Universal Translator

Friday, May 13, 2011

"Status" Turns Race Relations Into a Zero-Sum Game

Angry Black Lady has a post up about a recent study that seems to indicate that for a lot of white people, race relations is a zero-sum game:  as more and more progress is made to achieve race equality in American society, a not insignificant number of whites apparently feel that any gain by black Americans comes at the expense of whites.

As ABL points out, this seems quite insane on its face.  The fact that black people aren’t facing as wide-spread discrimination as they have before doesn’t mean that white people are now being discriminated against, no more than allowing same-sex marriage has any impact on heterosexual marriage.

Except, y’know . . . while I agree with this statement I think it is incomplete.  Specifically, I think ABL’s quick post ignores something very basic about the way humans view themselves and their society.  It ignores the very important but non-material question of relative status.

* * *

I wouldn’t say that I am a hard-core believer in evolutionary psychology, the idea that human behavior is largely the result of evolved adaptations.  But I’ve read a few books on the subject and that reading has made me think about some of the universal things we do and are concerned with as a species.  One of the big organizing factors in tribal hominids such as ourselves is the idea of relative status – where we rank in the tribe, village, organization, society, etc.

And this very much is a zero-sum game.  Clearly defined hierarchical rankings means that if someone below you climbs in status, then even if nothing in your actual circumstances have changed – if you still have the same perks, the same assets, the same food, the same mate – your perceived status has declined.  You are now perceived to be less well-off than you were, because and only because someone who was ranked lower than you has now climbed to your same level or above.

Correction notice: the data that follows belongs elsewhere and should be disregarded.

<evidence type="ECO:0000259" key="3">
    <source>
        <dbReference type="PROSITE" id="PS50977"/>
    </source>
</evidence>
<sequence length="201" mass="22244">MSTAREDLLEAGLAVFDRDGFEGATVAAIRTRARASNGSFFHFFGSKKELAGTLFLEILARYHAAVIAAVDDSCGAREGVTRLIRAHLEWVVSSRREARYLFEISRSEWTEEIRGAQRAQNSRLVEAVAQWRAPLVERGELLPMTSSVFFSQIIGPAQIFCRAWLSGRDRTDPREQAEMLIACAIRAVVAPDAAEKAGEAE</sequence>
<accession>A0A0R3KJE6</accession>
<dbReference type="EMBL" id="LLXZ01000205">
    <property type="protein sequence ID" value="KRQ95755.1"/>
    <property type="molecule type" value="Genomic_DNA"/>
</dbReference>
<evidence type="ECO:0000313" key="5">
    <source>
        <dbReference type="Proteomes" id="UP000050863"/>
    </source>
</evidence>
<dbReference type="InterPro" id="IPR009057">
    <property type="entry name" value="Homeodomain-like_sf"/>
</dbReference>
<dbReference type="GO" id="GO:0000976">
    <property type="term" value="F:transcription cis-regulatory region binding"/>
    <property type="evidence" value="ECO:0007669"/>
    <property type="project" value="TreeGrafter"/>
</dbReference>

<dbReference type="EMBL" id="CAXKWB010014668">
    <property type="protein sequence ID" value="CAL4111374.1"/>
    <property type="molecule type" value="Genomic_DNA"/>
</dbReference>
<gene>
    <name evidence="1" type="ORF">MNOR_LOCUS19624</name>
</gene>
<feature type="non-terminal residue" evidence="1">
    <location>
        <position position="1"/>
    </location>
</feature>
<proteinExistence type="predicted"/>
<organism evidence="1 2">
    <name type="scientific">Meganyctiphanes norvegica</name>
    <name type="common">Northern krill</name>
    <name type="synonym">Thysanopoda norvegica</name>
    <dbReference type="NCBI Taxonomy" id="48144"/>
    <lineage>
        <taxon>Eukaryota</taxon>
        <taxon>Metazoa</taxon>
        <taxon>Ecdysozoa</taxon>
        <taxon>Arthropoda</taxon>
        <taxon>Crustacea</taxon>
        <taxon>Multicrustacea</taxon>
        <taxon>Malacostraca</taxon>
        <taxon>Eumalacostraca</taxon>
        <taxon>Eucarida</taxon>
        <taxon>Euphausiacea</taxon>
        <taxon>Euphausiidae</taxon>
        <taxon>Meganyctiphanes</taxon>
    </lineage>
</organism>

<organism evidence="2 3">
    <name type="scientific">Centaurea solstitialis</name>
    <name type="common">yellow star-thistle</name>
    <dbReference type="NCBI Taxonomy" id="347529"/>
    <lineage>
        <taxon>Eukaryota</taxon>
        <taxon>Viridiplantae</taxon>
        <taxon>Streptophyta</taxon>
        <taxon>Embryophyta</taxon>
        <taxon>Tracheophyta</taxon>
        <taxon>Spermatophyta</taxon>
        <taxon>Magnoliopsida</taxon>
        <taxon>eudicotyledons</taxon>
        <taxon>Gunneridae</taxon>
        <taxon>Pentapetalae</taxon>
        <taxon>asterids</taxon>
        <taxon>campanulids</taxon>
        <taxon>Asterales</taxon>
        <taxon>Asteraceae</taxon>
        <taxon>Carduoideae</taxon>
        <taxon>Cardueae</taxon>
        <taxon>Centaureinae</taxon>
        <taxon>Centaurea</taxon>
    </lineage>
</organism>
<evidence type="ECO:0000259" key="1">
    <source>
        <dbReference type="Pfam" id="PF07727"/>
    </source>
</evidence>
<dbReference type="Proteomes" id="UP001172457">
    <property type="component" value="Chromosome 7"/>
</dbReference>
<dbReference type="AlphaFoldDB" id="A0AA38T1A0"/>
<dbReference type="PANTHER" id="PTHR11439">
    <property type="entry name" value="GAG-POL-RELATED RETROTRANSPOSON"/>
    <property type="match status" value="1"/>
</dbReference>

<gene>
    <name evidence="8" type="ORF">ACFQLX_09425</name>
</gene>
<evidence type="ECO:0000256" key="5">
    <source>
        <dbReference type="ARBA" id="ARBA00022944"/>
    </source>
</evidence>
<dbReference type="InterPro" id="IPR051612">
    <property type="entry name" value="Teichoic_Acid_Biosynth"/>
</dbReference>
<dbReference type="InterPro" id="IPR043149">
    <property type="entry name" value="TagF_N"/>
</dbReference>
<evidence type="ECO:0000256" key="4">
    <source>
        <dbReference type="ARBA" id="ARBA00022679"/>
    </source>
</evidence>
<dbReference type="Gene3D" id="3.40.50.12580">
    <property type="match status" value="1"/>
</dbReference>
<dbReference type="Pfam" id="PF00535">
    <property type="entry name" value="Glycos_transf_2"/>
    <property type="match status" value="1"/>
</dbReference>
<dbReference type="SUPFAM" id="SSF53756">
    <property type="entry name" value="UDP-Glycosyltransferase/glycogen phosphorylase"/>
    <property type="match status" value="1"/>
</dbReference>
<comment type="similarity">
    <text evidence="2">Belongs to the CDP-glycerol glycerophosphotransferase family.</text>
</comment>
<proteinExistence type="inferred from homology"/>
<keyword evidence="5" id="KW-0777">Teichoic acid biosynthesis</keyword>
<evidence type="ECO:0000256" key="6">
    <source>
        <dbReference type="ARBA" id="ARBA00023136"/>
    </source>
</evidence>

This is why we care about stupid shit like “keeping up with the Joneses,” and why some people’s first reaction when invited to their neighbor’s house to watch the big game on the brand-new big plasma screen is not to thank their friend for the invite, but to curse their own now clearly insufficient 48” tube TeeVee.  “Status” is a large part of why we have envy.

Here’s a personal example of how hierarchical rankings can mean you can lose a little in any society or organization, even if nothing in your personal circumstances change.  Years ago, I was the Senior Associate at a small law firm.  Our firm had grown over the years, and at some point we decided we needed to bring in a new associate who was about the same number of years out of law school as I was; of course, I had been with the firm since its founding. But all of the other associates' offices were occupied and we needed space for this new guy and so we decided to turn our small conference room into a new office.  It would be bigger than any existing associate office, and I was offered the right of first refusal.  I thought this was a minor thing and I was comfortable with where I was, so I turned the offer down.  (I was also concerned that changing offices when I didn't have to, merely to take the bigger office, might be seen as a little petty.)